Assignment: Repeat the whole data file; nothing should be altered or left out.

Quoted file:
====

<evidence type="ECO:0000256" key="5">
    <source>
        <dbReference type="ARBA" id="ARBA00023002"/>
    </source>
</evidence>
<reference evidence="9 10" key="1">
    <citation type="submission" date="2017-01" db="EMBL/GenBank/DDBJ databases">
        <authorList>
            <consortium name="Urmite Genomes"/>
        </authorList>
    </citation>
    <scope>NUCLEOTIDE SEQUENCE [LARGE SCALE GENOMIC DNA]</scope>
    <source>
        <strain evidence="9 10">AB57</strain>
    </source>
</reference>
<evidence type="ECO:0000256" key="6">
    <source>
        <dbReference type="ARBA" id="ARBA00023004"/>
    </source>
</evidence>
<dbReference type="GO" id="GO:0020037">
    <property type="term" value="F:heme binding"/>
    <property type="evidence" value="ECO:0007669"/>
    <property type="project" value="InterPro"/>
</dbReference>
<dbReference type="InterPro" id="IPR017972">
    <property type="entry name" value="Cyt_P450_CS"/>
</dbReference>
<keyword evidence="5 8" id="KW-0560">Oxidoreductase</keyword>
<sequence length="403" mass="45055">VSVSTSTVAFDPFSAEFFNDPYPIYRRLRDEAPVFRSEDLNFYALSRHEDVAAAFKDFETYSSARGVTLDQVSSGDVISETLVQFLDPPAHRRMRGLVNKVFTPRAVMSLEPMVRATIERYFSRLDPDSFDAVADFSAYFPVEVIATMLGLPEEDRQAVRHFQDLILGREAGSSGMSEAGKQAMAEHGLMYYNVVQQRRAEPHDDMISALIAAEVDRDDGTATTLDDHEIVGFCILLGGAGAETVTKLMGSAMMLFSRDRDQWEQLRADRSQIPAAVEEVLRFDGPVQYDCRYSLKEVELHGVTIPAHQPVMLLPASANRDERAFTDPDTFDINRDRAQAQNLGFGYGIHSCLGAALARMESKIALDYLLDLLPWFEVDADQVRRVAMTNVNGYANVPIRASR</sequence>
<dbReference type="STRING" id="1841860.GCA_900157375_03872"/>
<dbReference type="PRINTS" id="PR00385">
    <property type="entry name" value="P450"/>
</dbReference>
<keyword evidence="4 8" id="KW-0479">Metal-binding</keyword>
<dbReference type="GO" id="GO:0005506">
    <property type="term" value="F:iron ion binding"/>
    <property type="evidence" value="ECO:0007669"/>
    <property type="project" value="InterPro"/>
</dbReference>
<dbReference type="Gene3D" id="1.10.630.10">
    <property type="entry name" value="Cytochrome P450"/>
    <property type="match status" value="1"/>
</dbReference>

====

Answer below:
<evidence type="ECO:0000256" key="5">
    <source>
        <dbReference type="ARBA" id="ARBA00023002"/>
    </source>
</evidence>
<reference evidence="9 10" key="1">
    <citation type="submission" date="2017-01" db="EMBL/GenBank/DDBJ databases">
        <authorList>
            <consortium name="Urmite Genomes"/>
        </authorList>
    </citation>
    <scope>NUCLEOTIDE SEQUENCE [LARGE SCALE GENOMIC DNA]</scope>
    <source>
        <strain evidence="9 10">AB57</strain>
    </source>
</reference>
<evidence type="ECO:0000256" key="6">
    <source>
        <dbReference type="ARBA" id="ARBA00023004"/>
    </source>
</evidence>
<dbReference type="GO" id="GO:0020037">
    <property type="term" value="F:heme binding"/>
    <property type="evidence" value="ECO:0007669"/>
    <property type="project" value="InterPro"/>
</dbReference>
<dbReference type="InterPro" id="IPR017972">
    <property type="entry name" value="Cyt_P450_CS"/>
</dbReference>
<keyword evidence="5 8" id="KW-0560">Oxidoreductase</keyword>
<sequence length="403" mass="45055">VSVSTSTVAFDPFSAEFFNDPYPIYRRLRDEAPVFRSEDLNFYALSRHEDVAAAFKDFETYSSARGVTLDQVSSGDVISETLVQFLDPPAHRRMRGLVNKVFTPRAVMSLEPMVRATIERYFSRLDPDSFDAVADFSAYFPVEVIATMLGLPEEDRQAVRHFQDLILGREAGSSGMSEAGKQAMAEHGLMYYNVVQQRRAEPHDDMISALIAAEVDRDDGTATTLDDHEIVGFCILLGGAGAETVTKLMGSAMMLFSRDRDQWEQLRADRSQIPAAVEEVLRFDGPVQYDCRYSLKEVELHGVTIPAHQPVMLLPASANRDERAFTDPDTFDINRDRAQAQNLGFGYGIHSCLGAALARMESKIALDYLLDLLPWFEVDADQVRRVAMTNVNGYANVPIRASR</sequence>
<dbReference type="STRING" id="1841860.GCA_900157375_03872"/>
<dbReference type="PRINTS" id="PR00385">
    <property type="entry name" value="P450"/>
</dbReference>
<keyword evidence="4 8" id="KW-0479">Metal-binding</keyword>
<dbReference type="GO" id="GO:0005506">
    <property type="term" value="F:iron ion binding"/>
    <property type="evidence" value="ECO:0007669"/>
    <property type="project" value="InterPro"/>
</dbReference>
<dbReference type="Gene3D" id="1.10.630.10">
    <property type="entry name" value="Cytochrome P450"/>
    <property type="match status" value="1"/>
</dbReference>